In the city that’s gone to sleep

If it were real life, Collingwood and Melbourne would have played footy at the MCG yesterday afternoon.

Instead of a handful of walkers and a man doing tricks on his bike, the 'G concourse for Round 21 would have been filled with colour, banter and the smells of expensive cheap things in fryers.

A lone rollerskater at a mostly abandoned St Kilda beach on Saturday.Credit:Luis Ascui

The familiar footy ingredients were still around, like the Coodabeen Champions on ABC radio for the morning ride in. The weather – a homely 14 degrees with light showers and grey skies. Haydn Bunton was still in perpetual stride outside gate six and Don Bradman was raising his bat at gate five.

But the familiar was so unfamiliar in Melbourne's first weekend of the most severe civic restrictions in its history, it was just, well, "bizarre," says 28-year-old James, out on his hour-long yard time and "drawn to the MCG".

He was just musing with his walking partner, Majlin, if we might still get grand final parties. Maybe.

Majlin says a stranger ran up to her asking where she bought her takeaway coffee.

"Such a weird thing to be asked in Melbourne," she says, referencing the usually-ubiquitous cafe scene.

The pair was happy to stop and chat, as was everyone The Sunday Age spoke to around Melbourne yesterday. Fatigued and over it, of course, but getting on with life.

"It's not the end of the world," Majlin says. "You just take it one step at a time".

At the South Melbourne Market, the booming butcher voices at Ralph's Meat Company were cracking jokes with the customers.

A deserted Acland Street on Saturday.Credit:Luis Ascui

"These things are the hardest," says butcher Darren Garner, pointing to his mask. "At the end of the day, you take the mask off and it's just, 'Ahh, how good'."

Under stage four, the market's merch sellers have shut their roller doors and only one family member is allowed out to shop. Bollards at the counters remind people to keep their 1.5 metres and, mostly, they do.

Darren reckons the crowd is about 50 or 60 per cent of a normal Saturday.

"There's people here, but there's not the bustle," he says. "You've got three people at the counter and they're all buying something. No one's just looking."

The chatter at the counter has become noticeably more political, he says. Some "love" Premier Daniel Andrews, some want him gone.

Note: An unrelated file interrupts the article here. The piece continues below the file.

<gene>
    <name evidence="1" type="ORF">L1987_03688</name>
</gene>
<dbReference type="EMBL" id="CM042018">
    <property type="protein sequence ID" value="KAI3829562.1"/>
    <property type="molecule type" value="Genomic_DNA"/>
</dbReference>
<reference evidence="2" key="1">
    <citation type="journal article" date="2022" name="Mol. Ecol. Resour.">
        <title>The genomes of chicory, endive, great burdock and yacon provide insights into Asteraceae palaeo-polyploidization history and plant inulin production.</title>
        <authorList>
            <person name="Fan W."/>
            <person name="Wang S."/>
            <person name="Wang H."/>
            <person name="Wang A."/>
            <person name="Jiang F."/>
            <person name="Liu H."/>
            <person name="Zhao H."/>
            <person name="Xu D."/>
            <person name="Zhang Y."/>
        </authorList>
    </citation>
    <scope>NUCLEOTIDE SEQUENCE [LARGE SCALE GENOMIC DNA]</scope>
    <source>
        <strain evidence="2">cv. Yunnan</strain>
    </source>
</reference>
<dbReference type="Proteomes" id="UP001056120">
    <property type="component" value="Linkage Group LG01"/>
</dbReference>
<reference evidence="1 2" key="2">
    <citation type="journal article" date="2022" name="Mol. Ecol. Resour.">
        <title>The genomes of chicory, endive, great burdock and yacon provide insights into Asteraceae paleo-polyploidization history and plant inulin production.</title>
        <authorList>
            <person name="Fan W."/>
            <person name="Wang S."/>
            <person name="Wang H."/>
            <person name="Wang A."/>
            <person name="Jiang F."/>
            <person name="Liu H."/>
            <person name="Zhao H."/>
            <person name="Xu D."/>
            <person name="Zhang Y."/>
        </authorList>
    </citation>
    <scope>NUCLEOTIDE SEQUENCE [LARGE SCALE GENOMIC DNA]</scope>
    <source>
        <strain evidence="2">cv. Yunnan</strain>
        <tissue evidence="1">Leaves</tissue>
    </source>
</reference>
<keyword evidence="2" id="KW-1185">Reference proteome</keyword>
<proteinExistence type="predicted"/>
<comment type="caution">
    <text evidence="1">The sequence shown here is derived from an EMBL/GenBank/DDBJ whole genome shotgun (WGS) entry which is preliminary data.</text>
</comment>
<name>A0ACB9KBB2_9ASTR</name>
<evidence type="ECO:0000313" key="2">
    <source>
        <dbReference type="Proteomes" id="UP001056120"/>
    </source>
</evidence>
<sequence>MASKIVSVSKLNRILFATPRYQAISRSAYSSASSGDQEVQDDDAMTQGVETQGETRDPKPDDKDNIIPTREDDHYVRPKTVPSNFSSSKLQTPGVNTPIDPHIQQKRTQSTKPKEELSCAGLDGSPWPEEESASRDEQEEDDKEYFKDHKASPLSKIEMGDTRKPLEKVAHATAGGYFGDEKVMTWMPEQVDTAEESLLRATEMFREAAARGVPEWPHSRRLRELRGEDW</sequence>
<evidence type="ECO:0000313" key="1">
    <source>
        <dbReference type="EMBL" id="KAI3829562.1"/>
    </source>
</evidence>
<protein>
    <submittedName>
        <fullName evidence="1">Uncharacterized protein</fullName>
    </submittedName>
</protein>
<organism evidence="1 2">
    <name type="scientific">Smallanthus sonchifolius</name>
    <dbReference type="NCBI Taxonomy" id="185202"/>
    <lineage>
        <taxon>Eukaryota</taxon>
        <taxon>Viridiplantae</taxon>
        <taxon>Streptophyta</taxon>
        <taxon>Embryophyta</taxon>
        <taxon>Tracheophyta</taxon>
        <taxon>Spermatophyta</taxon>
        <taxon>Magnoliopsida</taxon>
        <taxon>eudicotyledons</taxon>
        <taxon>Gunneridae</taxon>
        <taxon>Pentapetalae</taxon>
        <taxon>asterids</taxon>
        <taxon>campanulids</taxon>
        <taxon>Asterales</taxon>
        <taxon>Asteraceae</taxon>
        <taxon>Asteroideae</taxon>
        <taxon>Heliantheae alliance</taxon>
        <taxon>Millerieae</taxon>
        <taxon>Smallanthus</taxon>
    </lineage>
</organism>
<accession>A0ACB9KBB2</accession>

"And I agree with everybody," Darren says, crinkling his eyes. "I learned that a long time ago.

"[But] people are positive. It's not going to get any worse than this. At least we hope. The sun's going to come up tomorrow, don't worry."

The only mouth not covered with a mask in Melbourne yesterday, at least that The Sunday Age saw, was Luna Park, on the St Kilda foreshore.

Vadim and his daughters Mila, 5 and Talia, 8, regularly pass under those giant teeth, but yesterday they were kept to a short walk and bakery treats on the usually-heaving Acland Street.

Credit:Luis Ascui

Mila, who had just started school before the first shutdown, laments the state of her city.

"It's boring doing homework when we should be doing it at school," she says. "We want to be at school."

She explains how she and Talia are, nonetheless, having fun making pizzas, watching movies and having Zoom chats with their friends.

She stomps after the pigeons. "And I like chasing birds. Write that down, too," she says.

Across Jacka Boulevard (named after Albert Jacka, who, for some perspective, lived through the Gallipoli campaign, Spanish flu and the Great Depression by the time he died at the age of 39) life on the beach and boardwalk was as flat as the waves.

No more than three people were on the pier; relief, at least, for the harried penguins.

"If you look at this in increments, it's a small percentage of our lives affected," Vadim says, speaking to his daughters as much as to The Sunday Age. "People in other countries live every day in conditions and environments much worse than this.

"We still have a good quality of life. We are in Australia."

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